Figure 3
Figure 3
Chronic liver disease in YARS c.499C > A, p.Pro167Thr homozygotes. (A and B) Affected children had chronic direct hyperbilirubinemia, coagulopathy and hypoalbuminemia accompanied by modest elevations in ALT, GGT and ammonia. (C) Trichrome staining of liver biopsy for child (age 3 months) initially revealed diffuse micro- and macrovesicular steatosis but no evidence of fibrosis. (D) Repeat biopsy (age 18 months) showed disrupted liver architecture, bridging fibrosis and nodule formation. (E) Electron microscopy showed poorly defined cristae within the mitochondria (white arrows). Blue arrows identify normal-appearing mitochondria. For laboratory values, colors represent individual children. Shaded areas reflect laboratory reference ranges.
Figure 4
Figure 4
Chronic anemia in YARS c.499C > A, p.Pro167Thr homozygotes. (A) Anemia was noted on presentation (age 5 weeks) for one child and required multiple blood transfusions (red triangles) throughout life. Reticulocyte count was initially low in the setting of anemia, then increased robustly without the use of erythropoietin. (B) MCV was initially low, then increased to macrocytic range around 8 months of age. RDW remained chronically elevated. (C) Blood smear at age 9 months shows abnormal erythrocyte morphology, including central pallor (white arrow), target cells (red arrow) and tear drop cells (black arrow). (D) Bone marrow biopsy at age 3 months with normocellular bone marrow and trilineage hematopoeiesis, but increased myeloid to erythroid ratio with a paucity of erythroid precursors. For laboratory studies, shaded regions represent reference ranges.
Figure 5
Figure 5
YARS p.Pro167Thr results in a loss-of-function in yeast complementation assays. Yeast lacking endogenous TYS1 (the yeast ortholog of YARS) and harboring a maintenance vector containing wild-type (Wt) TYS1 and URA3 were transformed with an experimental vector containing LEU2 and Wt TYS1, TYS1 p.Gly41Arg (a known null allele), TYS1 p.Glu196Gln (a known hypomorphic allele), TYS1 p.Pro167Thr (in triplicate; A, B, and C) or a vector with no TYS1 insert (`Empty’). (A) All yeast lines grew on solid media deficient in leucine and uracil (lower panel), confirming proper uptake of both vectors. Adding 5-FOA to select against the URA3-containing maintenance vector allowed an assessment of growth supported by the experimental vector alone (upper panel). Wt TYS1 (‘Wt’) supported robust cellular growth while the vector with no TYS1 insert (‘Empty’) did not support any cellular growth. TYS1 p.Gly41Arg did not support any cellular growth and TYS1 p.Glu196Gln supported severely reduced cellular growth, consistent with previous assessments of these alleles. In a manner similar to TYS1 p.Glu196Gln, TYS1 p.Pro167Thr supported severely reduced cellular growth. (B) Yeast carrying the TYS1 p.Gly41Arg allele or an empty vector was unable to grow in liquid 5-FOA media. Note the 15-h lag between mid-log phase of wild-type and TYS1 p.Pro167Thr expressing yeast. Error bars represent standard deviations of the average OD600 of three biological replicates for each strain. TSY1 p.Glu196Gln was excluded from growth curve analysis to simplify the figure.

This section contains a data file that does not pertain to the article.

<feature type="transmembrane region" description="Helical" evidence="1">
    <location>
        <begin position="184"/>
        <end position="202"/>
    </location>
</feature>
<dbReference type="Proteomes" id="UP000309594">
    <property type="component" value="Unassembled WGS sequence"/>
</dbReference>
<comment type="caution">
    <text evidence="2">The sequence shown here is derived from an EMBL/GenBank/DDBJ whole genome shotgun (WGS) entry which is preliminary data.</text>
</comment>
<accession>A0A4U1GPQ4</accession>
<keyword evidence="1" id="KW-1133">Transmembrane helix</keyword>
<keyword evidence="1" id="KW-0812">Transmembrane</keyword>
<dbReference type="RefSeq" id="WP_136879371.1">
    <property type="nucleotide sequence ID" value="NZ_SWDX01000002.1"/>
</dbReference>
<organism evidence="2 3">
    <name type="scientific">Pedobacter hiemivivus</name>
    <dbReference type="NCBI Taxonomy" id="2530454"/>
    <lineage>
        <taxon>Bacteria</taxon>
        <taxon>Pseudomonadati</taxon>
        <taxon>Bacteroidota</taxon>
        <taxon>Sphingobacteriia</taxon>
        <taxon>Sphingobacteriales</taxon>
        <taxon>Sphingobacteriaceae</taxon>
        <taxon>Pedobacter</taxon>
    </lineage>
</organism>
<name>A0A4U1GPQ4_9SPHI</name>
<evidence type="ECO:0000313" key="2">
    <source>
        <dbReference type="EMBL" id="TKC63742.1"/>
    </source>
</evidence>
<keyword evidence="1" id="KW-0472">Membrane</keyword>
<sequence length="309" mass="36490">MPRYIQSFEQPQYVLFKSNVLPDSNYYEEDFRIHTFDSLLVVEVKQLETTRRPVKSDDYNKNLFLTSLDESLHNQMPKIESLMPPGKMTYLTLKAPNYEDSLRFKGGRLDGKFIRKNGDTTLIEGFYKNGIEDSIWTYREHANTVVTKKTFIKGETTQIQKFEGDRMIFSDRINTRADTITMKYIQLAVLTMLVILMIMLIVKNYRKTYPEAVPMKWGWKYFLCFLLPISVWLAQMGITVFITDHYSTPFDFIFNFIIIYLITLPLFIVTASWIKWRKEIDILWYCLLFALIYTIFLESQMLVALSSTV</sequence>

Figure 6
Figure 6